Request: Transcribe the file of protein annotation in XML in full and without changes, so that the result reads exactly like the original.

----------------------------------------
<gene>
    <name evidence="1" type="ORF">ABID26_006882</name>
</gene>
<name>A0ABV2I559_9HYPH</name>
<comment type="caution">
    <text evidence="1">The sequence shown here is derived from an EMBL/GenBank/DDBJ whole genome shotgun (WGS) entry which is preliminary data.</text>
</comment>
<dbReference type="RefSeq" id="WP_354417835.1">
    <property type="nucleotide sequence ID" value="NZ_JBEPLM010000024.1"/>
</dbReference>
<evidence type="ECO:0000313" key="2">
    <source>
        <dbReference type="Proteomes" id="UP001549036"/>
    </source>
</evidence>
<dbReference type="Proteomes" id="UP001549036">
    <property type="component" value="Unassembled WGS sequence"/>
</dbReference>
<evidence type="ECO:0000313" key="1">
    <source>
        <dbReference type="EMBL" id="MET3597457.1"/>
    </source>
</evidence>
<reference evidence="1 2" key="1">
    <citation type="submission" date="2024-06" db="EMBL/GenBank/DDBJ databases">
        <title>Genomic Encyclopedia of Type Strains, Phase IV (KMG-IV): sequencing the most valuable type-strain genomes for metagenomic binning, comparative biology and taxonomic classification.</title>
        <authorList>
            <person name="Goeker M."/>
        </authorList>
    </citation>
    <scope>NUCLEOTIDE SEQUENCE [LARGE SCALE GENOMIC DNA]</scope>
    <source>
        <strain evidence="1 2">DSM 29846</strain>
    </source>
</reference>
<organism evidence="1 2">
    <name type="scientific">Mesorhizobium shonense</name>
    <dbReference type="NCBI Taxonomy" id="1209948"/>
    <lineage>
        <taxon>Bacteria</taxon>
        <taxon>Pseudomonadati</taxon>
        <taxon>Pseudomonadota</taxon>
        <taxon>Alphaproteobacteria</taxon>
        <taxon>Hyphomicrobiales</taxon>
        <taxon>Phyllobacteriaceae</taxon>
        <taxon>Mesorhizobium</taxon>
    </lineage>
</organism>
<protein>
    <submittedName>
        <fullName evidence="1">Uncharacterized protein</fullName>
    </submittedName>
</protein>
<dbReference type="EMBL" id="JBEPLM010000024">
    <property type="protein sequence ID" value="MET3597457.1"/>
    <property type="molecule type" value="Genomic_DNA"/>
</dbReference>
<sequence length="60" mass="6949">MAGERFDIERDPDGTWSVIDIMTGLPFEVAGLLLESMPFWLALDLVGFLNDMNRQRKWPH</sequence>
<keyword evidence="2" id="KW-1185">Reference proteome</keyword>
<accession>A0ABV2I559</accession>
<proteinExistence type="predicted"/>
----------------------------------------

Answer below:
<gene>
    <name evidence="1" type="ORF">ABID26_006882</name>
</gene>
<name>A0ABV2I559_9HYPH</name>
<comment type="caution">
    <text evidence="1">The sequence shown here is derived from an EMBL/GenBank/DDBJ whole genome shotgun (WGS) entry which is preliminary data.</text>
</comment>
<dbReference type="RefSeq" id="WP_354417835.1">
    <property type="nucleotide sequence ID" value="NZ_JBEPLM010000024.1"/>
</dbReference>
<evidence type="ECO:0000313" key="2">
    <source>
        <dbReference type="Proteomes" id="UP001549036"/>
    </source>
</evidence>
<dbReference type="Proteomes" id="UP001549036">
    <property type="component" value="Unassembled WGS sequence"/>
</dbReference>
<evidence type="ECO:0000313" key="1">
    <source>
        <dbReference type="EMBL" id="MET3597457.1"/>
    </source>
</evidence>
<reference evidence="1 2" key="1">
    <citation type="submission" date="2024-06" db="EMBL/GenBank/DDBJ databases">
        <title>Genomic Encyclopedia of Type Strains, Phase IV (KMG-IV): sequencing the most valuable type-strain genomes for metagenomic binning, comparative biology and taxonomic classification.</title>
        <authorList>
            <person name="Goeker M."/>
        </authorList>
    </citation>
    <scope>NUCLEOTIDE SEQUENCE [LARGE SCALE GENOMIC DNA]</scope>
    <source>
        <strain evidence="1 2">DSM 29846</strain>
    </source>
</reference>
<organism evidence="1 2">
    <name type="scientific">Mesorhizobium shonense</name>
    <dbReference type="NCBI Taxonomy" id="1209948"/>
    <lineage>
        <taxon>Bacteria</taxon>
        <taxon>Pseudomonadati</taxon>
        <taxon>Pseudomonadota</taxon>
        <taxon>Alphaproteobacteria</taxon>
        <taxon>Hyphomicrobiales</taxon>
        <taxon>Phyllobacteriaceae</taxon>
        <taxon>Mesorhizobium</taxon>
    </lineage>
</organism>
<protein>
    <submittedName>
        <fullName evidence="1">Uncharacterized protein</fullName>
    </submittedName>
</protein>
<dbReference type="EMBL" id="JBEPLM010000024">
    <property type="protein sequence ID" value="MET3597457.1"/>
    <property type="molecule type" value="Genomic_DNA"/>
</dbReference>
<sequence length="60" mass="6949">MAGERFDIERDPDGTWSVIDIMTGLPFEVAGLLLESMPFWLALDLVGFLNDMNRQRKWPH</sequence>
<keyword evidence="2" id="KW-1185">Reference proteome</keyword>
<accession>A0ABV2I559</accession>
<proteinExistence type="predicted"/>